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Homework Help: Collisions Impulse; Balls dropped from same height.

  1. Apr 5, 2016 #1
    1. The problem statement, all variables and given/known data

    Two balls with the same mass are dropped from the same height. After colliding with the ground, one of the balls "A" bounces higher than the other ball "B." Neglect air resistance.

    Is mechanical energy conserved ?
    Are they subjected to the same impulse after colliding with the ground?
    2. Relevant equations

    3. The attempt at a solution

    I'm kind of confused by this problem. For the first question, I assume the balls would hit the ground at the same time and with the same velocity (note the problem does not state anything about an initial velocity, so maybe I'm wrong to assume that, but "dropped" to me kind of implies vi=0) regardless of their masses.

    The collision is elastic, usually kinetic energy is conserved for "perfectly" elastic collisions, in this case I suppose some of the kinetic energy of ball B has been transferred to the ground, also for ball "A" but Apparently ball "B" loses more kinetic energy during collision since it doesn't rebound as high. Maybe the rigidity of the bodies could account for that?

    The mechanical energy of the ball is not being conserved, and there must of been some transfer of energy and momentum to the ground. Of course, the problem does not specify what the system is, but for any one of the balls, I do not think mechanical energy is being conserved. But if we're talking about the ball-earth system, wouldn't mechanical energy be conserved? I think so.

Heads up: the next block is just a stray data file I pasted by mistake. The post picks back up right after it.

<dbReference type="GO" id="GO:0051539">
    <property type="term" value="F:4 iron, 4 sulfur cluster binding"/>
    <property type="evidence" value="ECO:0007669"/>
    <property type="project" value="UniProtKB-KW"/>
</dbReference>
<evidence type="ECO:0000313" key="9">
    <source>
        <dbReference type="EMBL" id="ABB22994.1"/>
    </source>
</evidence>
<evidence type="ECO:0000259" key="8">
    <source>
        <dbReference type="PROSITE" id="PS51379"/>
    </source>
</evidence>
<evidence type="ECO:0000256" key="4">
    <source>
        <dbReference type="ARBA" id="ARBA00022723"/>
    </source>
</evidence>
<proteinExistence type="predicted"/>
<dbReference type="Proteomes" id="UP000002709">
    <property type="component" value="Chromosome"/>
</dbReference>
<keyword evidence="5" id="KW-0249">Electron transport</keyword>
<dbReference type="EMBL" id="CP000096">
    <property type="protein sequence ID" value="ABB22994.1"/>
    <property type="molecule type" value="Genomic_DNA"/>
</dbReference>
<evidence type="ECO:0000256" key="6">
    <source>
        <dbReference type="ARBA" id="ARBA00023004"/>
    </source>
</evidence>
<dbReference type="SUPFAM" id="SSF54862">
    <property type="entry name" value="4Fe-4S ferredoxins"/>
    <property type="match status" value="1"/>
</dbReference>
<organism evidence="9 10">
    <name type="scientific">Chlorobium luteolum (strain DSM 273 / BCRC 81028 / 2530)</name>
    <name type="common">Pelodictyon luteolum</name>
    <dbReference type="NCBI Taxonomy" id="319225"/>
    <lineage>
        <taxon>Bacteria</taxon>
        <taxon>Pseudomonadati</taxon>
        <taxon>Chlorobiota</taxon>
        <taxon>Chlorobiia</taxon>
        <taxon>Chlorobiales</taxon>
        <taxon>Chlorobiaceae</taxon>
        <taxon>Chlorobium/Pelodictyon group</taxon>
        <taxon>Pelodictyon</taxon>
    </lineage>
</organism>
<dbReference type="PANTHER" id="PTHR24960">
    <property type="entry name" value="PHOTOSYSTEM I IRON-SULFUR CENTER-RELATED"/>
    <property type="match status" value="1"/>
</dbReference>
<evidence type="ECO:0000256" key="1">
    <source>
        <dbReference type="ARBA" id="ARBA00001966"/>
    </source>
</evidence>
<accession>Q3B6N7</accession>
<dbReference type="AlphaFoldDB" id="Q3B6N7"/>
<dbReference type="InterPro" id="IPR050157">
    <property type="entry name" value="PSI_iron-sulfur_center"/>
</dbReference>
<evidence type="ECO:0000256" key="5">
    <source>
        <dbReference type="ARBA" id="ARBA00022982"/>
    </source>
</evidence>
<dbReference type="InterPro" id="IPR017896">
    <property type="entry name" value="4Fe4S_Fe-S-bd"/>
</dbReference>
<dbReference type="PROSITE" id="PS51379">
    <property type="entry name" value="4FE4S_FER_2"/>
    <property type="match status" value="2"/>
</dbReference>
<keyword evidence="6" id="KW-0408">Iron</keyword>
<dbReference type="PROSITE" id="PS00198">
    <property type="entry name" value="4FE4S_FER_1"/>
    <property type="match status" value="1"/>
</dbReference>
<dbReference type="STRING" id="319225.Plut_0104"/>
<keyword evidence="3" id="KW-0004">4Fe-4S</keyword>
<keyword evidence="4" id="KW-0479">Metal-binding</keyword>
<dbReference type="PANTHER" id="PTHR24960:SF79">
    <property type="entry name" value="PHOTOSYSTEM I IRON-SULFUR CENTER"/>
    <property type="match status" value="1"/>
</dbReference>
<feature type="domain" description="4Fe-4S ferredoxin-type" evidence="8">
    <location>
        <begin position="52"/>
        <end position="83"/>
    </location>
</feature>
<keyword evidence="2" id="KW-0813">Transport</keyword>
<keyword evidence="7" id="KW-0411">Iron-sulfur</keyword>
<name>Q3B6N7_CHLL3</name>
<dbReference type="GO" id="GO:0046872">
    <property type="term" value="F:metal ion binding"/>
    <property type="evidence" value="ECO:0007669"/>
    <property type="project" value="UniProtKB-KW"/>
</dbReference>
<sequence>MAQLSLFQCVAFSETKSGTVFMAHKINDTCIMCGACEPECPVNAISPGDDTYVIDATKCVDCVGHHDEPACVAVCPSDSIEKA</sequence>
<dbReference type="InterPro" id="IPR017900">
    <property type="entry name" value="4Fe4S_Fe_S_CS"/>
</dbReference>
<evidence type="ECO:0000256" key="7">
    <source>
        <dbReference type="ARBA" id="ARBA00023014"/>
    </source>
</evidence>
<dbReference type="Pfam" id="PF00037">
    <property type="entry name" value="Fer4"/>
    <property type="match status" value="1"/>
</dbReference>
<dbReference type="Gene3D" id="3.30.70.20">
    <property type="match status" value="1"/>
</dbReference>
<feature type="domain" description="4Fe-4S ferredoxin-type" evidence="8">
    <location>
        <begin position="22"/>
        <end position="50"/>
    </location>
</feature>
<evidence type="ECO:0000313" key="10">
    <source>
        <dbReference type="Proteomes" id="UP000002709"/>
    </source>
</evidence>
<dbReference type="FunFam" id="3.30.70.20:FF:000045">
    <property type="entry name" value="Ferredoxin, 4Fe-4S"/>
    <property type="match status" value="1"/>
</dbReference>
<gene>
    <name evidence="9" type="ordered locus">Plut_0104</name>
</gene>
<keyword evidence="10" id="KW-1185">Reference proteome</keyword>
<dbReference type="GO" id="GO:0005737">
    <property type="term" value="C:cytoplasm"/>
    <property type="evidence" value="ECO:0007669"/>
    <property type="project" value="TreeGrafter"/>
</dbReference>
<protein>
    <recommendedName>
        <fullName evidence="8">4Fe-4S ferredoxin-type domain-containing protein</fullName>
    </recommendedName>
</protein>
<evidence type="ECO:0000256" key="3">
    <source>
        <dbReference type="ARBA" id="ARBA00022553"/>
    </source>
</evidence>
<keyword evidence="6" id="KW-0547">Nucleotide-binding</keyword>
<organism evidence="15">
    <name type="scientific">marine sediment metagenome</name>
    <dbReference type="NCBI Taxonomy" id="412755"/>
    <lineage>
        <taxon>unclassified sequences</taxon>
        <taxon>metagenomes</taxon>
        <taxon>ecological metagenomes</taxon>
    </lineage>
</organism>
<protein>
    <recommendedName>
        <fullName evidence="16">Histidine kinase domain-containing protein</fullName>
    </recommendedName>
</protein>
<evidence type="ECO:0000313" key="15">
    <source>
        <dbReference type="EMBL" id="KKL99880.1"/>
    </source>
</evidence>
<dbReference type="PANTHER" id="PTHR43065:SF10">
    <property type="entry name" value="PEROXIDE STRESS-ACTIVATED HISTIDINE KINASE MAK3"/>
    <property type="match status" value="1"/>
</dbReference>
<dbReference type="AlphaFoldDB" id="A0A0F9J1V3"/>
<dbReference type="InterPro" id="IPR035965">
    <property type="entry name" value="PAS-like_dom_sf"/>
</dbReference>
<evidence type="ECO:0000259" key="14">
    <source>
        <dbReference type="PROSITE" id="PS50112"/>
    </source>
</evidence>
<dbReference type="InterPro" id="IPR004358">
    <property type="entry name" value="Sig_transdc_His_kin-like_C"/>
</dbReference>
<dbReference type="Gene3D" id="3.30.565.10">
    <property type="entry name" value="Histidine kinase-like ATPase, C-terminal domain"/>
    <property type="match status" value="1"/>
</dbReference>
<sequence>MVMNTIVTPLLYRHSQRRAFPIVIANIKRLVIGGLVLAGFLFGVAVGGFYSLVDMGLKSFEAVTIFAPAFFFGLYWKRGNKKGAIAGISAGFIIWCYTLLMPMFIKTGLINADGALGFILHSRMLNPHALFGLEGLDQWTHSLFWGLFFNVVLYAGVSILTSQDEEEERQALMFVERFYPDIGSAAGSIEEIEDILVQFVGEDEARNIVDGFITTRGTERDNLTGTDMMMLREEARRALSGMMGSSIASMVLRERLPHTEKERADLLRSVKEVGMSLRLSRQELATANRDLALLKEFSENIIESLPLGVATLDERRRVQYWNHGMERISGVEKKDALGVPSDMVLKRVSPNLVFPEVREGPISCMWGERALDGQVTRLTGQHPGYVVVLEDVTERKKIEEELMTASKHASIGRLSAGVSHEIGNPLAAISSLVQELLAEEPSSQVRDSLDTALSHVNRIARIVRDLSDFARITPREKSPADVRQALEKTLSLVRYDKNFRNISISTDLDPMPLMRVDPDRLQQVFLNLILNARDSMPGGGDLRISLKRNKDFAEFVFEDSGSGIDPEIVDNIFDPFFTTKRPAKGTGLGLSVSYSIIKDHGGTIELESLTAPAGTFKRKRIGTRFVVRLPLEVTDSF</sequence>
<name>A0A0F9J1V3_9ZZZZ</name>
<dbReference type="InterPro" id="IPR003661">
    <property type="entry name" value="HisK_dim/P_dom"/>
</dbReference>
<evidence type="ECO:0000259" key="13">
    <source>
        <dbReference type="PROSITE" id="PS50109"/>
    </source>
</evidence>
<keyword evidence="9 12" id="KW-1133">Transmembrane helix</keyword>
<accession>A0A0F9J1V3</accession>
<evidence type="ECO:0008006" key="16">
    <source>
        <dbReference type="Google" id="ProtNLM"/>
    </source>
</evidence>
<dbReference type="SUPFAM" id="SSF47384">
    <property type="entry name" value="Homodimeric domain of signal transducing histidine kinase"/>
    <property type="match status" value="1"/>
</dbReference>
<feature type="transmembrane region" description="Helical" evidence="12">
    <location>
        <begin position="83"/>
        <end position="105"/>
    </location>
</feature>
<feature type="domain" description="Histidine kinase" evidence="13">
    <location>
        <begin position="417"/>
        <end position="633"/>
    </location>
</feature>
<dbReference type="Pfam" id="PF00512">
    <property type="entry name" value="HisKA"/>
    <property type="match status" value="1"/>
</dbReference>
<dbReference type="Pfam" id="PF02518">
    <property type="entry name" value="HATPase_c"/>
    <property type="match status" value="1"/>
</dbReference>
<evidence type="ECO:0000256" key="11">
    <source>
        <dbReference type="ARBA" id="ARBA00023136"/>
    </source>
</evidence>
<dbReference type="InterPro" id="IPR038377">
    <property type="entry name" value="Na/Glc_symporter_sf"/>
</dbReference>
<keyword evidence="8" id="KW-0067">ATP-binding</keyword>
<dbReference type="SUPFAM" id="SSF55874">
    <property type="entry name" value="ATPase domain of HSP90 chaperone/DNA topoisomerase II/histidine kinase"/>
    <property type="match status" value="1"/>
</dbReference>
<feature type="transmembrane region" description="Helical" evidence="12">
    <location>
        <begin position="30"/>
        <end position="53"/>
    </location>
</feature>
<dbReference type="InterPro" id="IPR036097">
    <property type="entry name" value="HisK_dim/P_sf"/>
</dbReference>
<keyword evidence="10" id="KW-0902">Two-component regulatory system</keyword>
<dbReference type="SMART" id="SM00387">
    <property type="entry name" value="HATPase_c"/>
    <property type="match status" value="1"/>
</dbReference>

For the impulse part of the question, clearly one of the balls has underwent a lower change in momentum. Therefore, I don't think impulse is the same for both of them. I know when objects collide the third law requires impulse to be the same, but the balls aren't colliding with each other. So impulse is not the same right?
  2. jcsd
  3. Apr 5, 2016 #2


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    Or some other detail - you don't have to know what causes the difference.
    Do you know that A loses kinetic energy?
    Let the balls bounce a few more times until they stay at the ground. Is the mechanical energy still in the ball-earth system? How does that transfer to the single bounce here?
    Right. I think you should also add a direct comparison.
  4. Apr 6, 2016 #3


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    Mostly, the lost work will have been turned into heat within the ball.
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